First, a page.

5 Exercise Myths That Are Holding You Back

 Image via: vogue.co.uk

Image via: vogue.co.uk

Getting into a consistent exercise routine is a constant struggle for many people with sedentary lifestyles. There is a lot of false information out there, which can make starting a new workout incredibly confusing. To help clarify things a little, here are five commonly held exercise myths that are only holding you back.

Myth: Crunches Flatten Your Stomach

You can’t really spot-treat areas of your body. Doing all the crunches in the world isn’t going to make a difference in the flatness of your stomach unless you are also consuming less food and burning stored fat. So don’t expect crunches to whittle away your waist on their own. Actually, you may want to reconsider crunches altogether. The truth is, crunches are a pretty ineffective workout for your abs.

A better choice? Planks. While crunches only challenge your superficial abdominal muscles, planks address all of your core muscles, including the deep abdomen and glutes. Just make sure you are using proper form to reap the most benefits.

Myth: Lifting Weights Will Make You Bulky

This is a myth that mostly harms women. Many women are afraid that weight training will make them bulk out, but this certainly isn’t the case. Women have different quantities of hormones than men, so weight training has a different effect. The fact is, weight training is important for everyone, especially as you age. It improves bone density and reduces the inevitable loss of muscle mass that comes with aging. (By the time you’re 70, you only have about 50 percent of the muscle mass you had when you were in your prime.) Your muscles start to lose strength over time, so weight training at any age can help both men and women keep their bodies young and fit for longer.

 Myth: You Need To Find A Chunk Of Time To Get Good Workout In

Saying you don’t have time to workout is not an excuse anymore. You don’t need to lug yourself through a 90 minute workout to reap benefits. High-intensity interval training (HIIT) is a great way to build strength and stamina, and support weight loss, in a short window of time—in as little as 10 to 20 minutes. If you need some structure, there are plenty of free guides available on the web.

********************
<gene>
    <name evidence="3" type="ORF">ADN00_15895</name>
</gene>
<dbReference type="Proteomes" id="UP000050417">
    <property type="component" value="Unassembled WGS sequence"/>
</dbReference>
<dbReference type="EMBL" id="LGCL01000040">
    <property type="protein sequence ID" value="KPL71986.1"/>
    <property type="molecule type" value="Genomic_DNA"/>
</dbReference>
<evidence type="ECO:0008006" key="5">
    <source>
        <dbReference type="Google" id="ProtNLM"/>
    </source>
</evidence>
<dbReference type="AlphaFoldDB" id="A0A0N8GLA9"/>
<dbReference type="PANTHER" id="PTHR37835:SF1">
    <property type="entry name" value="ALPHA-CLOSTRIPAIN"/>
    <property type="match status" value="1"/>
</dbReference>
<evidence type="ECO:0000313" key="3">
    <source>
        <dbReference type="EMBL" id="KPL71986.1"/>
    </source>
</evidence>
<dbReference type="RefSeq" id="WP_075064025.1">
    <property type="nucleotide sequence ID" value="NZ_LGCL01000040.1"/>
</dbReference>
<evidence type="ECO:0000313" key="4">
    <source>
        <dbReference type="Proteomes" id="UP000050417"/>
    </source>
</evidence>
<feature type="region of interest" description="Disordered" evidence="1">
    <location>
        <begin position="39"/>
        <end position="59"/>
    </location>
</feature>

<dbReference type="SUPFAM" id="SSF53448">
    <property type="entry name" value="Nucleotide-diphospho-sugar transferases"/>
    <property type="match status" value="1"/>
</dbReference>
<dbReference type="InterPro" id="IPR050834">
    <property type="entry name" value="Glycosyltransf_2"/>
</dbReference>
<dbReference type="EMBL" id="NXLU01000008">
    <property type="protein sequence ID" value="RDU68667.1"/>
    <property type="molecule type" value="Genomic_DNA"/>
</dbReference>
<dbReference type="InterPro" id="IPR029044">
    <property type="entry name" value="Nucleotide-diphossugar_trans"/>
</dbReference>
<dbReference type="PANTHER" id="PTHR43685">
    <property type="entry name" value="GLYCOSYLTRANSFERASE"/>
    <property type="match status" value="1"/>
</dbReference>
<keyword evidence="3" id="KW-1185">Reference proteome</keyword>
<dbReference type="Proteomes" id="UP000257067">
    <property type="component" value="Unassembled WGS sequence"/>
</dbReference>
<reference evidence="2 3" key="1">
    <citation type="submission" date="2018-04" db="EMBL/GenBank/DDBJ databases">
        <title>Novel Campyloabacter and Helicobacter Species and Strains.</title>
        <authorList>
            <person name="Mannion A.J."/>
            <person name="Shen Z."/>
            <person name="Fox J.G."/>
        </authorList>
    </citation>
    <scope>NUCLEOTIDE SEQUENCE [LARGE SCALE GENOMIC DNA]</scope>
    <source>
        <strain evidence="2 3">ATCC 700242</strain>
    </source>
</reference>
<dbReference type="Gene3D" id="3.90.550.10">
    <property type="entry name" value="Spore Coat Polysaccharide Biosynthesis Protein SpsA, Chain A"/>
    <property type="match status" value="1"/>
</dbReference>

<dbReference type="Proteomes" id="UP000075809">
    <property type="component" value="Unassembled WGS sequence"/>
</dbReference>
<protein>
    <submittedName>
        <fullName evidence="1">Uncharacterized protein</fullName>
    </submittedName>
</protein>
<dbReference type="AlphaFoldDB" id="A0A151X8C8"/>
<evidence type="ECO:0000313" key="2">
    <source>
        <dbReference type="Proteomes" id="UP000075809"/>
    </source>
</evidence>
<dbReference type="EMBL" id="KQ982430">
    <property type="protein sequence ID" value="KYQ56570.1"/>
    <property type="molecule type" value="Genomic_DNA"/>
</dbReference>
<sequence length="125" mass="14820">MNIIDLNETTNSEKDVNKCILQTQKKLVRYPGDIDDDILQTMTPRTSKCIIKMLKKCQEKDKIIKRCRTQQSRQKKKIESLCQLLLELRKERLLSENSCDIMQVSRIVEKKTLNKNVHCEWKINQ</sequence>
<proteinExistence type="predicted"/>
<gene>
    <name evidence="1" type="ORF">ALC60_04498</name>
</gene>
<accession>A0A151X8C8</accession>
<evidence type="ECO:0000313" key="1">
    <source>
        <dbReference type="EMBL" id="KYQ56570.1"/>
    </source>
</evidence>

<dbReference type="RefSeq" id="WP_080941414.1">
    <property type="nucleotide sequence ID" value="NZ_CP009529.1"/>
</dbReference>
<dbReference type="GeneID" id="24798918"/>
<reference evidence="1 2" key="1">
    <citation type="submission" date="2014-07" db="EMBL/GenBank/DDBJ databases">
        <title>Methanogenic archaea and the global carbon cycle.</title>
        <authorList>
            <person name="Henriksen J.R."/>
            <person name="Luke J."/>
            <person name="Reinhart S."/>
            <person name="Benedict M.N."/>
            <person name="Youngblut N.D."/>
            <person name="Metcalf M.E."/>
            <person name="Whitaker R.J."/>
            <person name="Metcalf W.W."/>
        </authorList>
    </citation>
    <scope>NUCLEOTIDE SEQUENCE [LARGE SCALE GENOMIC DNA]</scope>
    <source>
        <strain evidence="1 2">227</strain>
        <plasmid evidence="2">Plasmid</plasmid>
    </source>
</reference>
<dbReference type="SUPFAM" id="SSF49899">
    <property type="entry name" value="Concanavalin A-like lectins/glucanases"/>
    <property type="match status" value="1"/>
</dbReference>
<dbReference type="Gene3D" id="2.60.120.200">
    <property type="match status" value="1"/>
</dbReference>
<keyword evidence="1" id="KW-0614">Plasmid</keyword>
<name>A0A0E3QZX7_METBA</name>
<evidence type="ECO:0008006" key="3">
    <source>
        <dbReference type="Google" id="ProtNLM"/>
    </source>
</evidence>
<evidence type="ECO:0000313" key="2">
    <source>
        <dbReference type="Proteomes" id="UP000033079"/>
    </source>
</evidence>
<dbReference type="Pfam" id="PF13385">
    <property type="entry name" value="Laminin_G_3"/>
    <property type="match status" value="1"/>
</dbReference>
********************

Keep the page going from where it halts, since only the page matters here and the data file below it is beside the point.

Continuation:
Myth: It’s All About The Calories

Many people hop on the treadmill because they know it’s going to burn a few hundred calories, but that’s not really the case. Everyone burns different amounts of calories, depending on body weight, metabolism and effort expended. There is no one-size-fits-all 400 calorie workout. But should workouts really be calorie-centric at all?

Instead of working out to burn off the calories from a pastry, choose to work out to feel healthier and stronger. It’s a dangerous cycle, eating junk food, then trying to burn it off in a panicked state. It’s simply not a healthy or sustainable way of living. Exercise to feel good, not to stave off dietary guilt. By separating your workouts from your diet, you’ll have a much healthier relationship with both.

Myth: Workouts Should Be Painful

No, no, no! While working out may be uncomfortable and challenging, it should never be painful.  If you are experiencing sharp pain when you exercise, take it down a notch and seek professional support. If a workout is mentally painful — ie. you hate doing it — that’s counterproductive as well. The most important thing about working out is that you enjoy yourself. If you are slogging through an hour-long cardio session that you hate, you’re probably not going to stick with it. Try incorporating fun activities like hiking, biking, tennis, swimming, or jogging with your dog into your workout regimen. It won’t even feel like “exercise” because you’re doing what you love!

Physical activity is important for everyone, but it can be tough to get started. For newcomers, find a trainer who can help you structure a program to accomplish your goals while enjoying yourself. Then, run with it! What are some of your favorite ways to exercise your body?